20 Songs, 1 Hour 10 Minutes

EDITORS’ NOTES

The cover of Lil Durk’s Signed to the Streets 3 contains a letter from the rapper that doubles as a mission statement: “Before I signed any contract ever in my life, I signed myself to you, the streets, and I promise to represent you forever,” it concludes. Though Durk’s origins lie in Chicago drill, his output since his 2012 breakout, “L’s Anthem,” has proved him a far more dynamic rapper than most who emerged from the scene, thanks to both his content and his signature Auto-Tuned singsong delivery.

Signed to the Streets 3, Durk’s first release since he left Def Jam (he’s claimed in interviews that the label wanted him to go pop), is the rapper breaking down the street life he pledges allegiance to on an increasingly personal level. Kodak Black, Gunna (who appears twice), and Future pitch in to talk about life paths they’ve escaped, but Durk flies solo on “India, Pt II,” a song dedicated to the mother of his youngest child, and “I Know,” where he tells stories about people in his life who have disappointed him. On “Neighborhood Hero,” Durk makes it a point to call for the release of incarcerated Detroit kingpin/hood hero Big Meech—reaffirming that regardless of where his music takes him, it remains, above all else, a platform for the concerns of the streets.

EDITORS’ NOTES

The cover of Lil Durk’s Signed to the Streets 3 contains a letter from the rapper that doubles as a mission statement: “Before I signed any contract ever in my life, I signed myself to you, the streets, and I promise to represent you forever,” it concludes. Though Durk’s origins lie in Chicago drill, his output since his 2012 breakout, “L’s Anthem,” has proved him a far more dynamic rapper than most who emerged from the scene, thanks to both his content and his signature Auto-Tuned singsong delivery.

Signed to the Streets 3, Durk’s first release since he left Def Jam (he’s claimed in interviews that the label wanted him to go pop), is the rapper breaking down the street life he pledges allegiance to on an increasingly personal level. Kodak Black, Gunna (who appears twice), and Future pitch in to talk about life paths they’ve escaped, but Durk flies solo on “India, Pt II,” a song dedicated to the mother of his youngest child, and “I Know,” where he tells stories about people in his life who have disappointed him. On “Neighborhood Hero,” Durk makes it a point to call for the release of incarcerated Detroit kingpin/hood hero Big Meech—reaffirming that regardless of where his music takes him, it remains, above all else, a platform for the concerns of the streets.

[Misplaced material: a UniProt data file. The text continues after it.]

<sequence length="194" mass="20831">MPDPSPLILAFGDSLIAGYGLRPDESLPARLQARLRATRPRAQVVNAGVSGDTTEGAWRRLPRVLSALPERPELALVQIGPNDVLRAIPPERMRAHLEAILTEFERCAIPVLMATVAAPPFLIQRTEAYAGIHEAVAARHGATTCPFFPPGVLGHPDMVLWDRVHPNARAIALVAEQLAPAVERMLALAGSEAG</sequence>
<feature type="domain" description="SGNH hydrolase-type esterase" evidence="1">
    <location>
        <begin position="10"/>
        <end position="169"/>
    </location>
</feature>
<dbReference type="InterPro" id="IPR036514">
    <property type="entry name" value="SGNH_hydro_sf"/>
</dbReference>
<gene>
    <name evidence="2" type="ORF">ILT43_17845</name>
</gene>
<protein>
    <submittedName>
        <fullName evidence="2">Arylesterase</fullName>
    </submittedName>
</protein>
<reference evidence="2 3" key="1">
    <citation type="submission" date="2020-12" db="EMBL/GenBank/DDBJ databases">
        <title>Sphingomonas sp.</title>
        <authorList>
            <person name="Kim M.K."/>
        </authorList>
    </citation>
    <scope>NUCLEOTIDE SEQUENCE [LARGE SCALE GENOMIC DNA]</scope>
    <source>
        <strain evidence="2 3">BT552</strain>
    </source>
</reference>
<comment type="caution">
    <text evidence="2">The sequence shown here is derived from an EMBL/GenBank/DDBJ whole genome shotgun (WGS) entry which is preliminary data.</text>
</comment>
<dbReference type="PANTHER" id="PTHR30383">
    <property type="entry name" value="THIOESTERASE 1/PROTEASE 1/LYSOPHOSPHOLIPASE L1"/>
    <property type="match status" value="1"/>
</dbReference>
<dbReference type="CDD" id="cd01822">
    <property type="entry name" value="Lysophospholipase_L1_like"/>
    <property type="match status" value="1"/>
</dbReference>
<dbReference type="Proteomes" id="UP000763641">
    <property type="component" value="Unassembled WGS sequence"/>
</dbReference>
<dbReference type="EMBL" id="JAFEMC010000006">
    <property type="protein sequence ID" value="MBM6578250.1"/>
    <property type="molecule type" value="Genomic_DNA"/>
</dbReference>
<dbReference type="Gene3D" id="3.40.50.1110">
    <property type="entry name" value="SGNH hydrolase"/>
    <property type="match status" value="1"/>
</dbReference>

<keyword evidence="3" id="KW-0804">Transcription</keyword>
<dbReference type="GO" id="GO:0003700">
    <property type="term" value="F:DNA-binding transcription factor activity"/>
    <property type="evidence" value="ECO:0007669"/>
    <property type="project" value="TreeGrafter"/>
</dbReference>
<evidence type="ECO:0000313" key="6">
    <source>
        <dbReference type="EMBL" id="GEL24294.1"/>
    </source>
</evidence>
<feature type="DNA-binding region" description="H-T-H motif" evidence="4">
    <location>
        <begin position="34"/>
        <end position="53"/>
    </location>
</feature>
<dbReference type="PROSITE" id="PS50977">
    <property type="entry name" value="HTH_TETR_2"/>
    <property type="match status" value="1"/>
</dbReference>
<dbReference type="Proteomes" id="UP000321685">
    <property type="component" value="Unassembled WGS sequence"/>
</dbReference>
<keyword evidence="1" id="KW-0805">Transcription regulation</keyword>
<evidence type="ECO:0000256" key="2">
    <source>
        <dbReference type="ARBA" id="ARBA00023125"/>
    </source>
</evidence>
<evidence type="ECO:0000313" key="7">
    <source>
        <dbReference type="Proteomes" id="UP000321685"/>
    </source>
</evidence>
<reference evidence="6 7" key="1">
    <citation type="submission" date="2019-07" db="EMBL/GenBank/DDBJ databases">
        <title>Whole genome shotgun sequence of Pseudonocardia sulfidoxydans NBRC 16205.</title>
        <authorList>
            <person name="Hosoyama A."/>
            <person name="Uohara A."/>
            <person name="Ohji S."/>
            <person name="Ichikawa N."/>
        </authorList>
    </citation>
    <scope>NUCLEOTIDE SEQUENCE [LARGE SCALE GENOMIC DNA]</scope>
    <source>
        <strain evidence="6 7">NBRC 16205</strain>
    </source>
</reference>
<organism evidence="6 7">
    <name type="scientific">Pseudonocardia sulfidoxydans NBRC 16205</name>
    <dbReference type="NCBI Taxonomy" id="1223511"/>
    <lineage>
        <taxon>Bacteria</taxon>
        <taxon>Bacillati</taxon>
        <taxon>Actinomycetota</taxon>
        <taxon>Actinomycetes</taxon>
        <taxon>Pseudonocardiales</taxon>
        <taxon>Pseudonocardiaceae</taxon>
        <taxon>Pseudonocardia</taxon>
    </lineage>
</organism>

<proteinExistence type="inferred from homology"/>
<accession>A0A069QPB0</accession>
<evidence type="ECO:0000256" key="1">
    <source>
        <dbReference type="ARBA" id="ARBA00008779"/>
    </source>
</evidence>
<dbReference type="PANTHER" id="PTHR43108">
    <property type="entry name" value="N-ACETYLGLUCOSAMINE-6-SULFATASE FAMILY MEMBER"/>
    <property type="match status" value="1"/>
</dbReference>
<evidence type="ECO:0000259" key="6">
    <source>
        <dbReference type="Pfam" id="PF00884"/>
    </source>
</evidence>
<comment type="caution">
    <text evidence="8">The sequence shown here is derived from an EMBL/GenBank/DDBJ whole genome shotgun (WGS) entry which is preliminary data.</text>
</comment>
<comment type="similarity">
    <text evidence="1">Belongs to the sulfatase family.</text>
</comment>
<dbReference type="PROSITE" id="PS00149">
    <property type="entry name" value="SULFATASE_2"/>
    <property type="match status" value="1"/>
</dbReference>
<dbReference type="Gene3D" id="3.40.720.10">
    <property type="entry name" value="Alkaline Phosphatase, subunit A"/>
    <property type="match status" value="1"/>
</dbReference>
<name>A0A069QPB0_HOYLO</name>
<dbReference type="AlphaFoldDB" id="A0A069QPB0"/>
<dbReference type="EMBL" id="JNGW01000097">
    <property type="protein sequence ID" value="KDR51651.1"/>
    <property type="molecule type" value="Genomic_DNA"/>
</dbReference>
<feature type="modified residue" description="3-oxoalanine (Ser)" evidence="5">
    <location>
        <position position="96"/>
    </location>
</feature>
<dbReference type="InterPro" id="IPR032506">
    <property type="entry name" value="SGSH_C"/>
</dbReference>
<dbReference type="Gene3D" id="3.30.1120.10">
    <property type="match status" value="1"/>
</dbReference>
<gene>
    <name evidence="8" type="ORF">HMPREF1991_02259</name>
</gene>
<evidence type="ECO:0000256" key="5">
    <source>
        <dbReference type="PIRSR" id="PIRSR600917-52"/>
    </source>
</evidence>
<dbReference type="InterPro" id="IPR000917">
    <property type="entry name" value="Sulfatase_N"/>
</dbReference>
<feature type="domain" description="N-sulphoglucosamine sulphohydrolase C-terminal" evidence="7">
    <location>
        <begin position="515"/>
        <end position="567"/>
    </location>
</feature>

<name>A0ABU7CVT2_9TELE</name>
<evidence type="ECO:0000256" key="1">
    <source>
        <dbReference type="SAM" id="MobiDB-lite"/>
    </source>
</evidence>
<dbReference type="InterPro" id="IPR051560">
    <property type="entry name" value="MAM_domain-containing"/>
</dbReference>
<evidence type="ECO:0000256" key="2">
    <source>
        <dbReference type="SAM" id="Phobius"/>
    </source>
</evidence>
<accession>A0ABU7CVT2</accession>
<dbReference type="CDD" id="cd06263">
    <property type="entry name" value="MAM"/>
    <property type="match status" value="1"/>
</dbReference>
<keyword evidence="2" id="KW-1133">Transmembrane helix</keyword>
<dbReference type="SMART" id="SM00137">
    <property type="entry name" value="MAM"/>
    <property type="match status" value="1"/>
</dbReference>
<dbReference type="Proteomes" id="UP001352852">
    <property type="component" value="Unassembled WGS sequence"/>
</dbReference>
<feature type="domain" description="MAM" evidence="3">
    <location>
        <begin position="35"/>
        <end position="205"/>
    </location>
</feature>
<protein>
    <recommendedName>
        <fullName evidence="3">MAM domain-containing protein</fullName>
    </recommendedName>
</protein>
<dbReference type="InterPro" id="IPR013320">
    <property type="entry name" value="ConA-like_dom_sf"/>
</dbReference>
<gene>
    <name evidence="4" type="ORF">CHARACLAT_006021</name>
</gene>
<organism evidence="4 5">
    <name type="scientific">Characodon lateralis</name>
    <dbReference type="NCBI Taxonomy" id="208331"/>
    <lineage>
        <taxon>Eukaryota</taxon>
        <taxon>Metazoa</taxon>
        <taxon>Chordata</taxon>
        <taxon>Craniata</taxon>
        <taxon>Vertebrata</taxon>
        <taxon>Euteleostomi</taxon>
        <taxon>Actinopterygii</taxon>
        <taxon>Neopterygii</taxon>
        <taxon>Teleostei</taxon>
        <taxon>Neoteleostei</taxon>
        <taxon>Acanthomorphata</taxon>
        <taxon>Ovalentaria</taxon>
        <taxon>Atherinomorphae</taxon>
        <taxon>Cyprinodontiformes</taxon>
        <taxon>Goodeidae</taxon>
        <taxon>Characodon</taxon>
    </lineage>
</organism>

TITLE TIME

About Lil Durk

Durk D. Banks, aka Lil Durk, is a rapper and singer from the Englewood neighborhood of Chicago, Illinois' South Side. He started issuing mixtapes through OTF (Only the Family) in August 2011 with I'm a Hitta and quickly followed it with I'm Still a Hitta (April 2012) and Life Ain't No Joke (October 2012), the latter of which came out just after the typically melodic and kicked-back "L's Anthem," his debut single for Def Jam. The same year, he was featured on a string of tracks with fellow Chicago natives and close associates like Lil Reese, Fredo Santana, and Chief Keef. "Dis Ain't What U Want," his second Def Jam single, was released in May 2013, just before his affiliation with French Montana's Coke Boys was made official. His debut album, Remember My Name, followed in 2015 and featured Logic, Jeremih, and King Popo as guests. DeJ Loaf, Yo Gotti, and Young Thug landed on his 2016 LP 2X, which also featured the single "She Just Wanna" (with Ty Dolla $ign). In 2017, Durk teamed up with DeJ Loaf for the single "The One." Several mixtapes arrived during the year, including Love Songs for the Streets, Supa Vultures (with Lil Reese), and Bloodas (with Tee Grizzley). ~ Andy Kellman

HOMETOWN
Chicago, IL
BORN
19 October 1992

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